The Arecibo Observatory, a huge and previously damaged radio telescope in Puerto Rico that played a key role in astronomical discoveries for over half an hour, completely collapsed on Tuesday.
Puerto Rican meteorologist Ada Monzón burst into tears on local television as she shared the devastating news to other heartbreaking Puerto Ricans in the United States. S.. . area.
« I have to tell you, with my heart in hand, that the Arecibo Observatory has collapsed, » she said in Spanish. « We made every attempt to save it. «
The U. . S.. . The National Science Foundation had previously announced that it would close the Arecibo Observatory. An auxiliary cable snapped in August, cutting 100 feet into the 305-meter wide reflector shell and damaging the receiver platform above it. At the beginning of November a main cable broke.
« NSF is saddened by this development. As we move forward, we will seek ways to support the scientific community and maintain our close relationship with the people of Puerto Rico, « the organization tweeted.
The collapse has baffled many scientists who relied on the world’s largest radio telescope until recently.
Dr. . Jonathan Friedman, a scientist who worked at the Arecibo Observatory half his life, told WAPA-TV in Puerto Rico that the collapse felt like an avalanche. «
« At first I thought it was one of the earthquakes we felt in January. It sounded like a train or an avalanche. The rumble lasted a few seconds, « Friedman said in Spanish.
« It’s a great loss, » said Carmen Pantoja, an astronomer and professor at the University of Puerto Rico who used the telescope for her PhD. “It was a chapter in my life. ”
Meteorologist Deborah Martorell told the Puerto Rican newspaper El Nuevo Día that she visited the Arecibo Observatory on Monday without knowing it would be her last time.
Ayer fue la última vez que visite esta belleza de lugar. Lamentablemente agonizaba. Aquí pictures de ayer y hoy. image. Twitter. com / jWuAwtUc1s
“There is a lot of anger in the scientific community because it could have been avoided. The bureaucracy and waiting for NSF destroyed the Arecibo Observatory platform, « she said in Spanish. “It’s very hard to believe that I was there and saw how beautiful it was. It was a gem of science . . . It’s very hard to believe. «
Scientists worldwide had applied for U. S.. . Officials and others reverse the NSF’s decision to close the observatory. The NSF said at the time that it intends to reopen the visitor center and restore the operation of the observatory’s remaining assets, including its two LIDAR facilities used for research in the upper atmosphere and ionosphere, including analysis the cloud cover and the precipitation data.
Wilbert Andrés Ruperto, Vice President of Students for Space Exploration and Development, a student organization at the University of Puerto Rico at Mayagüez, has signed up for #SaveTheAreciboObservatory for the preservation of the Arecibo Observatory after starting a social media movement used.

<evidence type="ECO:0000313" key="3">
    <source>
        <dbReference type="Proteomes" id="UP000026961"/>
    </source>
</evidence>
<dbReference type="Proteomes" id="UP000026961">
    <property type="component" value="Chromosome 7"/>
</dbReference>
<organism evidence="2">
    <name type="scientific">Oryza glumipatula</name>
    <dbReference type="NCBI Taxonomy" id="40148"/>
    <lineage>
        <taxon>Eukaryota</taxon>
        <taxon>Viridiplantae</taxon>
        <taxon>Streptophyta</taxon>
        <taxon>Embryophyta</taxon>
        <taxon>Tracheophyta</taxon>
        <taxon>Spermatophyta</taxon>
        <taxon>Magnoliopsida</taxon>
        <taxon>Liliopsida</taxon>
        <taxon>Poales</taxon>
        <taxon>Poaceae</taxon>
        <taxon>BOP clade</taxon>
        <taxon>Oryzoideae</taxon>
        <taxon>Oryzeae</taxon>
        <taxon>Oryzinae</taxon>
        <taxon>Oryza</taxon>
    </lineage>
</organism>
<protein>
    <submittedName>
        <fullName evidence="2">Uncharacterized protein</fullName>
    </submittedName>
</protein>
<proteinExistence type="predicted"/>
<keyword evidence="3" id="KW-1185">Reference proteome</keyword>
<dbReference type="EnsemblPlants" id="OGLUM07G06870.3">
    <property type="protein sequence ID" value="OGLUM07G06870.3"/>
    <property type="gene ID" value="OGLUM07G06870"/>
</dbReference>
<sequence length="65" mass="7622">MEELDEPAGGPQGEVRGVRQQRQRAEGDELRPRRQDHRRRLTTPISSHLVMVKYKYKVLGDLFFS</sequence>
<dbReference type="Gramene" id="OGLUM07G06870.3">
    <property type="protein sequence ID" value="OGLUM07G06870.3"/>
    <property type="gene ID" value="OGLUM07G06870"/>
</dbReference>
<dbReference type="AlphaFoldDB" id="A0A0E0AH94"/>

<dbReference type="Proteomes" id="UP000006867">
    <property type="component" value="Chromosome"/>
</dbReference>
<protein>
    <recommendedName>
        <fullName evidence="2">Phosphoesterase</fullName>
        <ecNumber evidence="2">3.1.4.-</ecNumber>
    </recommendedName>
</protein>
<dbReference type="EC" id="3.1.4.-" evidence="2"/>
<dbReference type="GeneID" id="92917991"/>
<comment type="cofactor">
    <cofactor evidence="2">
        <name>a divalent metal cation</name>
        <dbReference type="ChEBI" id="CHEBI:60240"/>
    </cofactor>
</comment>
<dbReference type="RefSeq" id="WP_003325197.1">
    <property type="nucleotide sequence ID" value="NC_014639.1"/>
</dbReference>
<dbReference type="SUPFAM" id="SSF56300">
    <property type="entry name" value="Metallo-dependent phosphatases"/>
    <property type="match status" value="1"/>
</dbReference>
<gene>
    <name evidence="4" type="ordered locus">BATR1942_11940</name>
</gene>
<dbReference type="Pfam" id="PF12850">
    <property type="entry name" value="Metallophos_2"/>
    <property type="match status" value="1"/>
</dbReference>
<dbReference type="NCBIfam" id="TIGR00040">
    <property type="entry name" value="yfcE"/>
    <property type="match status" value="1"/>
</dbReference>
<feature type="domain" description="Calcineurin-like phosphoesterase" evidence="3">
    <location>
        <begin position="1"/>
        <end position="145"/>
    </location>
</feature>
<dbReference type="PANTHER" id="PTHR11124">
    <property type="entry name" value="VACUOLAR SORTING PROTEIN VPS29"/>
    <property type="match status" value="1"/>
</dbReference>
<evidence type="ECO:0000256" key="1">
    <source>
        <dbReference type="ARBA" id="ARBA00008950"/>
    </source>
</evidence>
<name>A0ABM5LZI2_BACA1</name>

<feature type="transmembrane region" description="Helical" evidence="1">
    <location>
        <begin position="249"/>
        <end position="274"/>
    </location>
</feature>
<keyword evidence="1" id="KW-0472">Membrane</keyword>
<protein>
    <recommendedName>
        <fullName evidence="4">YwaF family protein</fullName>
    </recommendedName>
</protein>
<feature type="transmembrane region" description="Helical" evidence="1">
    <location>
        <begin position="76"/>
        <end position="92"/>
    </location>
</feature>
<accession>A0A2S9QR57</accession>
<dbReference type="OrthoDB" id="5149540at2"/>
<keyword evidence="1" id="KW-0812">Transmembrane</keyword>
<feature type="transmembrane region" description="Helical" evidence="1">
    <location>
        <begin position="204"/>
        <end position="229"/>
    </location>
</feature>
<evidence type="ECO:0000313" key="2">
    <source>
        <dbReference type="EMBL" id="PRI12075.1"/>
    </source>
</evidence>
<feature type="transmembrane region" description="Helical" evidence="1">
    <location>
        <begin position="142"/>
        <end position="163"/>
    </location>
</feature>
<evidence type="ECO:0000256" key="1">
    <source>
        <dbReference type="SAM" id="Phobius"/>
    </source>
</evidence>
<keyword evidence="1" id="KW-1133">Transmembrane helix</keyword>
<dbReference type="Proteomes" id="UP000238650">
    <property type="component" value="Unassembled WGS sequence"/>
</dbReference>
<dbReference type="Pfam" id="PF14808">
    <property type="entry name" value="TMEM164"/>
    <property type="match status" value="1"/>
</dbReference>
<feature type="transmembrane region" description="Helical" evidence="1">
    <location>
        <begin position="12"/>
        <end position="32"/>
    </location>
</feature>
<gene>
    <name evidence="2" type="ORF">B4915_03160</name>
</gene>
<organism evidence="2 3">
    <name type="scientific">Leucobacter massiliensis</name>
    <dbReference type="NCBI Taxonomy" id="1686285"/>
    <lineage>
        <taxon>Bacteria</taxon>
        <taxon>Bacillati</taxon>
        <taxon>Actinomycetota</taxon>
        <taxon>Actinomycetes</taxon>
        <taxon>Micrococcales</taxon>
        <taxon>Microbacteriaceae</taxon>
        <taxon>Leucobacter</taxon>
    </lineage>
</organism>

« Here is the view of the Arecibo Observatory. A sad day for science, for Puerto Rico and for the whole world. We won’t rest until we #RebuildAreciboObservatory. Now we will fight faster and stronger. We can’t lose our observatory forever, « he tweeted.
Here is the view of the Arecibo Observatory. A sad day for science, for Puerto Rico and for the whole world. We won’t rest until we #RebuildAreciboObservatory. Now we will fight faster and stronger. We cannot lose our observatory forever. @SaveTheAO @NAICobservatory picture. Twitter. com / AvCPO2bmbm
The telescope was built in the 1960s with Defense Department funds to develop ballistic missile defense. In its 57 years of operation, it had experienced hurricanes, tropical humidity, and a series of earthquakes.
The telescope was used to track asteroids on their way to Earth, conduct research that led to a Nobel Prize, and determine whether a planet might be habitable. It also served as a practice area for graduate students and attracted about 90 annually. 000 visitors.
« I am one of those students who visits it at a young age and takes inspiration, » said Abel Méndez, professor of physics and astrobiology at the University of Puerto Rico at Arecibo, who has used the telescope for research. “The world without an observatory is losing, but Puerto Rico is losing more. ”
He last used the telescope in August. 6, just days before a jack with the torn auxiliary cable failed, which experts believe to be a manufacturing defect. The National Science Foundation, which owns the observatory that is administered by the University of Central Florida, said crews evaluating the structure after the first incident found that the remaining cables could support the extra weight.
An observatory spokesperson said there would be no immediate comment, and a spokeswoman for the University of Central Florida did not return requests for comment.
Scientists had used the telescope to study pulsars in order to detect gravitational waves and search for neutral hydrogen, which provides information on how certain cosmic structures are formed. About 250 scientists worldwide had been using the observatory when it closed in August, including Méndez, who was studying stars to find habitable planets.
Nicole Acevedo is a reporter for NBC News Digital. She reports, writes and produces stories for NBC Latino and NBCNews. com.
Arecibo Observatory, Telescope, Radio Telescope, Puerto Rico, Observatory, Astronomy
EbeneMagazine – USA – ‘A great loss’: Puerto Rico’s giant radio telescope collapses after being damaged